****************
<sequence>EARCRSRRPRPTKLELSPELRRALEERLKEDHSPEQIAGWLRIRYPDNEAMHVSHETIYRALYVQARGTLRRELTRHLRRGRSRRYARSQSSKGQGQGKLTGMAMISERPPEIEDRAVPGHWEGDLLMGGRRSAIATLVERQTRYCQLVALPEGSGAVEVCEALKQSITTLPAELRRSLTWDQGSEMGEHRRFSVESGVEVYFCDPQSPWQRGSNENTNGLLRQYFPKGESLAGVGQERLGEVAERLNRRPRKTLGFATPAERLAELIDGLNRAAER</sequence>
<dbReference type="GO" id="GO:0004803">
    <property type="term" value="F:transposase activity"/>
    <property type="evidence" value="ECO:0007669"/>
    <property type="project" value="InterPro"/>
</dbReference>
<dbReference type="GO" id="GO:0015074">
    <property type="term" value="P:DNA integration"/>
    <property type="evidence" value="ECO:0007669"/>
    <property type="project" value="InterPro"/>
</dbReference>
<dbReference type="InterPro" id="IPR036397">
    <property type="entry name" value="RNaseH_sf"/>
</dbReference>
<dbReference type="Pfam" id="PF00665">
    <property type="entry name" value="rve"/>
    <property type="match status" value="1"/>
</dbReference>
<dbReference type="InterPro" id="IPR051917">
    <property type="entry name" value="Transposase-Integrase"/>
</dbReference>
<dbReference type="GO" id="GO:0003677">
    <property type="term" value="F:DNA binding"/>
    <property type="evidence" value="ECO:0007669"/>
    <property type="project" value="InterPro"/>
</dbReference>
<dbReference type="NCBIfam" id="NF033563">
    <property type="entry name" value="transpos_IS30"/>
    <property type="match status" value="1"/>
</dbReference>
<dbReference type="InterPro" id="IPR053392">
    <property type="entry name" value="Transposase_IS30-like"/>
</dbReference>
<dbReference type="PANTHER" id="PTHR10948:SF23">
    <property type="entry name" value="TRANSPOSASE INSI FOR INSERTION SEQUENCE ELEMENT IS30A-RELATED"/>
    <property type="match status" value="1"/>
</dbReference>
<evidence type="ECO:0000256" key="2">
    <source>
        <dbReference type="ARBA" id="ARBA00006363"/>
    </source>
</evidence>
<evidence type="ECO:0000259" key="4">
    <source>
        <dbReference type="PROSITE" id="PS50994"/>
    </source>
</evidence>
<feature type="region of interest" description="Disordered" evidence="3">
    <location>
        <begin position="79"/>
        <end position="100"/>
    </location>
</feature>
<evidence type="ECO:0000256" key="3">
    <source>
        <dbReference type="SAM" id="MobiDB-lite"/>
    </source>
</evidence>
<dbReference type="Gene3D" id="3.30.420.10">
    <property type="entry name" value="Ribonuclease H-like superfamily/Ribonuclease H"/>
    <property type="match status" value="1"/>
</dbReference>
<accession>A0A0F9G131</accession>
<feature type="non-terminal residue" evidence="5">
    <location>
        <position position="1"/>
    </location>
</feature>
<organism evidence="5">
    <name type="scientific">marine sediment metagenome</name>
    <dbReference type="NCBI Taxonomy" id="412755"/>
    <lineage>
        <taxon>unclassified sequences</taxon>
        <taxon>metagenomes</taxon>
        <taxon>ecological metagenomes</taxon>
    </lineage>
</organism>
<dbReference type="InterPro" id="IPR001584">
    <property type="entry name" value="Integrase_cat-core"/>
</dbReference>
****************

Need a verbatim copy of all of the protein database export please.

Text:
<sequence>EARCRSRRPRPTKLELSPELRRALEERLKEDHSPEQIAGWLRIRYPDNEAMHVSHETIYRALYVQARGTLRRELTRHLRRGRSRRYARSQSSKGQGQGKLTGMAMISERPPEIEDRAVPGHWEGDLLMGGRRSAIATLVERQTRYCQLVALPEGSGAVEVCEALKQSITTLPAELRRSLTWDQGSEMGEHRRFSVESGVEVYFCDPQSPWQRGSNENTNGLLRQYFPKGESLAGVGQERLGEVAERLNRRPRKTLGFATPAERLAELIDGLNRAAER</sequence>
<dbReference type="GO" id="GO:0004803">
    <property type="term" value="F:transposase activity"/>
    <property type="evidence" value="ECO:0007669"/>
    <property type="project" value="InterPro"/>
</dbReference>
<dbReference type="GO" id="GO:0015074">
    <property type="term" value="P:DNA integration"/>
    <property type="evidence" value="ECO:0007669"/>
    <property type="project" value="InterPro"/>
</dbReference>
<dbReference type="InterPro" id="IPR036397">
    <property type="entry name" value="RNaseH_sf"/>
</dbReference>
<dbReference type="Pfam" id="PF00665">
    <property type="entry name" value="rve"/>
    <property type="match status" value="1"/>
</dbReference>
<dbReference type="InterPro" id="IPR051917">
    <property type="entry name" value="Transposase-Integrase"/>
</dbReference>
<dbReference type="GO" id="GO:0003677">
    <property type="term" value="F:DNA binding"/>
    <property type="evidence" value="ECO:0007669"/>
    <property type="project" value="InterPro"/>
</dbReference>
<dbReference type="NCBIfam" id="NF033563">
    <property type="entry name" value="transpos_IS30"/>
    <property type="match status" value="1"/>
</dbReference>
<dbReference type="InterPro" id="IPR053392">
    <property type="entry name" value="Transposase_IS30-like"/>
</dbReference>
<dbReference type="PANTHER" id="PTHR10948:SF23">
    <property type="entry name" value="TRANSPOSASE INSI FOR INSERTION SEQUENCE ELEMENT IS30A-RELATED"/>
    <property type="match status" value="1"/>
</dbReference>
<evidence type="ECO:0000256" key="2">
    <source>
        <dbReference type="ARBA" id="ARBA00006363"/>
    </source>
</evidence>
<evidence type="ECO:0000259" key="4">
    <source>
        <dbReference type="PROSITE" id="PS50994"/>
    </source>
</evidence>
<feature type="region of interest" description="Disordered" evidence="3">
    <location>
        <begin position="79"/>
        <end position="100"/>
    </location>
</feature>
<evidence type="ECO:0000256" key="3">
    <source>
        <dbReference type="SAM" id="MobiDB-lite"/>
    </source>
</evidence>
<dbReference type="Gene3D" id="3.30.420.10">
    <property type="entry name" value="Ribonuclease H-like superfamily/Ribonuclease H"/>
    <property type="match status" value="1"/>
</dbReference>
<accession>A0A0F9G131</accession>
<feature type="non-terminal residue" evidence="5">
    <location>
        <position position="1"/>
    </location>
</feature>
<organism evidence="5">
    <name type="scientific">marine sediment metagenome</name>
    <dbReference type="NCBI Taxonomy" id="412755"/>
    <lineage>
        <taxon>unclassified sequences</taxon>
        <taxon>metagenomes</taxon>
        <taxon>ecological metagenomes</taxon>
    </lineage>
</organism>
<dbReference type="InterPro" id="IPR001584">
    <property type="entry name" value="Integrase_cat-core"/>
</dbReference>